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  • Rodgers showing admirable faith in youth

    Brendan Rodgers got a little sidetracked this week. The new Liverpool manager rang Mike Riley, the chief referee, to complain that Liverpool were being hard done-by.

    He couldn't understand why decisions were not going their way, why players were being booked for making decent challenges, while opponents were not even being cautioned for assaults. He was perplexed that penalties had not been awarded, but had been given against his team.

    It was almost as if nothing had changed at Anfield. As if Kenny Dalglish were still in charge and the assumption that the world was set against them was still

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  • Vidic blow leaves United vulnerable

    In the aftermath of an emotional afternoon, in which dignity was tested to the limit and largely found to be intact, it may not seem the most urgent piece of information to emerge from Anfield on Sunday. Yet it might well turn out to have a significant effect on the destination of the Premier League title.

    As Manchester United prepared to play Liverpool, news emerged that Nemanja Vidic had been obliged to withdraw from the fray after feeling a tightness in his knee during the warm up. The visiting captain had only just returned to the side following almost an entire season out with ruptured

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  • Football’s still our bread and butter

    In this glorious summer for British sport, the golden months of Wiggo, Rory and Andy, of Mo, Jess and Sir Chris, everything has been touched with delight.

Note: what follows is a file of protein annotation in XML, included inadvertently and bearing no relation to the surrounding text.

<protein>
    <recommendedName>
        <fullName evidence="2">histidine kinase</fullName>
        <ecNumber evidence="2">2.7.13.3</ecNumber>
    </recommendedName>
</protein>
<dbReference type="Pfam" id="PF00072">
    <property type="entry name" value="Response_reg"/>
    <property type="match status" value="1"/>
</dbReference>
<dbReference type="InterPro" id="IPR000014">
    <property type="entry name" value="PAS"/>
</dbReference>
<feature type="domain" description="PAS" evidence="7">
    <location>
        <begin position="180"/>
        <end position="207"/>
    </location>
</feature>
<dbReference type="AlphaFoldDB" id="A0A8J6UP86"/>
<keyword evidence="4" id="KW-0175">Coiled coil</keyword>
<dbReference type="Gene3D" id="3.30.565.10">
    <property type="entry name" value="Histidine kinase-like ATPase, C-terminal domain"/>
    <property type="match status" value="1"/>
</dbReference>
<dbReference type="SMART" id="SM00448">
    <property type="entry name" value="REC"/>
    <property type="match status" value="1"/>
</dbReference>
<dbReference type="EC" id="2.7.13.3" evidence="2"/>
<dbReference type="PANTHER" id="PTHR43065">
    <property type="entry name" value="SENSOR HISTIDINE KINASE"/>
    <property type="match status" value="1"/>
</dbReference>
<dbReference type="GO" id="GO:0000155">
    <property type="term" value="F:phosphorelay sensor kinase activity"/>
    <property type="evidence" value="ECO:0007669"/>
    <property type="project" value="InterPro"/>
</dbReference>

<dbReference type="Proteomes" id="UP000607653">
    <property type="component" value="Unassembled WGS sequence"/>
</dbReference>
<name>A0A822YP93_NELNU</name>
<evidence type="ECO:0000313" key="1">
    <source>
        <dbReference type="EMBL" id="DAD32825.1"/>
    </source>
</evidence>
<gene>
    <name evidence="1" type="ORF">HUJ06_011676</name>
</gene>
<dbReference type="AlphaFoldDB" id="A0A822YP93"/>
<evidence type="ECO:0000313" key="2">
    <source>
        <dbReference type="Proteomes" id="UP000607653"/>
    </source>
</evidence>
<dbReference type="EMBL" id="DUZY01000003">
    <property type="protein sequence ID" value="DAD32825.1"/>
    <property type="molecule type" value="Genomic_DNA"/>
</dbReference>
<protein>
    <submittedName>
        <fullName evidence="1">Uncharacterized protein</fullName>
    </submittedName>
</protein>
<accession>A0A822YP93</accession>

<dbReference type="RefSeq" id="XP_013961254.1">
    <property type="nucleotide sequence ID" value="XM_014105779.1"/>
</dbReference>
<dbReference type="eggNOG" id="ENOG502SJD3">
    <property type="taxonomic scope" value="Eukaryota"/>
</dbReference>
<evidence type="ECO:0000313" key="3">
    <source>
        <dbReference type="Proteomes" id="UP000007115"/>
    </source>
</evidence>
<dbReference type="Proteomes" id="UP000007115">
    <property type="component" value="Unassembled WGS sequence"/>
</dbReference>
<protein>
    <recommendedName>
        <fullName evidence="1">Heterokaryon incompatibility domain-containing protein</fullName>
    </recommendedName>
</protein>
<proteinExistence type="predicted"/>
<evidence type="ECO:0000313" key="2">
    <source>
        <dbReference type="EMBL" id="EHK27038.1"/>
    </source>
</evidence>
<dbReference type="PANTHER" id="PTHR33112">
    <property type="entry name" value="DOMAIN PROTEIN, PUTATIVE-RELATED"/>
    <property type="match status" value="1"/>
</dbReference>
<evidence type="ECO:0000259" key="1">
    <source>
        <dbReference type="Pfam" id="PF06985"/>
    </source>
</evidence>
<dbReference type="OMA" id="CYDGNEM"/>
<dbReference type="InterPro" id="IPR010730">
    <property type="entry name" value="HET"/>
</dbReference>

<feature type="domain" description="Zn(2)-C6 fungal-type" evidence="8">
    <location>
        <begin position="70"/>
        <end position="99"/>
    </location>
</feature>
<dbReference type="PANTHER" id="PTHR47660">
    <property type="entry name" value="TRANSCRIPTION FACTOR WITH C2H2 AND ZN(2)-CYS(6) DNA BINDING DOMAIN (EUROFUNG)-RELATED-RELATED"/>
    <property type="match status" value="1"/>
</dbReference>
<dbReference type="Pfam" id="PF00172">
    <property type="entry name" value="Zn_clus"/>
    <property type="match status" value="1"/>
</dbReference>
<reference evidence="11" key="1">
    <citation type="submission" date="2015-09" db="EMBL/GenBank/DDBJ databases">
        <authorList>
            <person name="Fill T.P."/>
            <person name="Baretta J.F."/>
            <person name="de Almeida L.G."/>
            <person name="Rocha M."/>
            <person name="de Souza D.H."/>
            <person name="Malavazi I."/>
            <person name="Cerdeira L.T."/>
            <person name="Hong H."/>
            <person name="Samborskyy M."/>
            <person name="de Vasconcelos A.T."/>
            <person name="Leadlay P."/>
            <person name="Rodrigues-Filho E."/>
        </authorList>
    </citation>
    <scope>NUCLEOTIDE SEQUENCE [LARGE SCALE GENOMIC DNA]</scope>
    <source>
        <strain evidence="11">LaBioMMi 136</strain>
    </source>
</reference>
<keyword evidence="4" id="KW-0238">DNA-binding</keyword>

So ludicrously endowed have we been with moments to savour, the BBC montage of the best bits that was screened last month lasted half an hour. Everything has been wonderful. Well, almost everything. The football hasn't been great.

    In every competition over these weeks of sporting nirvana, the footballing representatives from this island have come up short. In the Euros, England were evicted at the quarter-final stage, as is customary on

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  • Ronaldo sympathy in short supply

    Poor Cristiano Ronaldo. We can only sympathise with the miserable position he finds himself in. No wonder he's sad. No wonder he needs to go public with his unhappiness. No wonder he refuses to celebrate scoring. Even when the landmark he notched up with his latest effort (150 goals in 149 games for Madrid) would send lesser mortals into ecstasy.

    It is not just a matter of money (though obviously £10 million a year these days can barely be described as adequate for a man of his distinction). It is not just a matter of prominence (though being the most noted player in the world's most renowned

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  • Rodgers saddled with poisonous legacy

    Legacy - that's this summer's buzz word. The Olympics, the Paralympics - between them they are supposed to leave us with something that will flourish for decades, change the emotional and geographical landscape, put a spring in our collective step for years to come.

    And then there is the legacy left by Kenny Dalglish and Damien Comolli at Anfield. Over £100 million spent in developing a team for the future, a team that was supposed to take Liverpool back to where they feel they belong: the top. So, how did that one go?

    The recently concluded transfer season saw one of the biggest slaps in the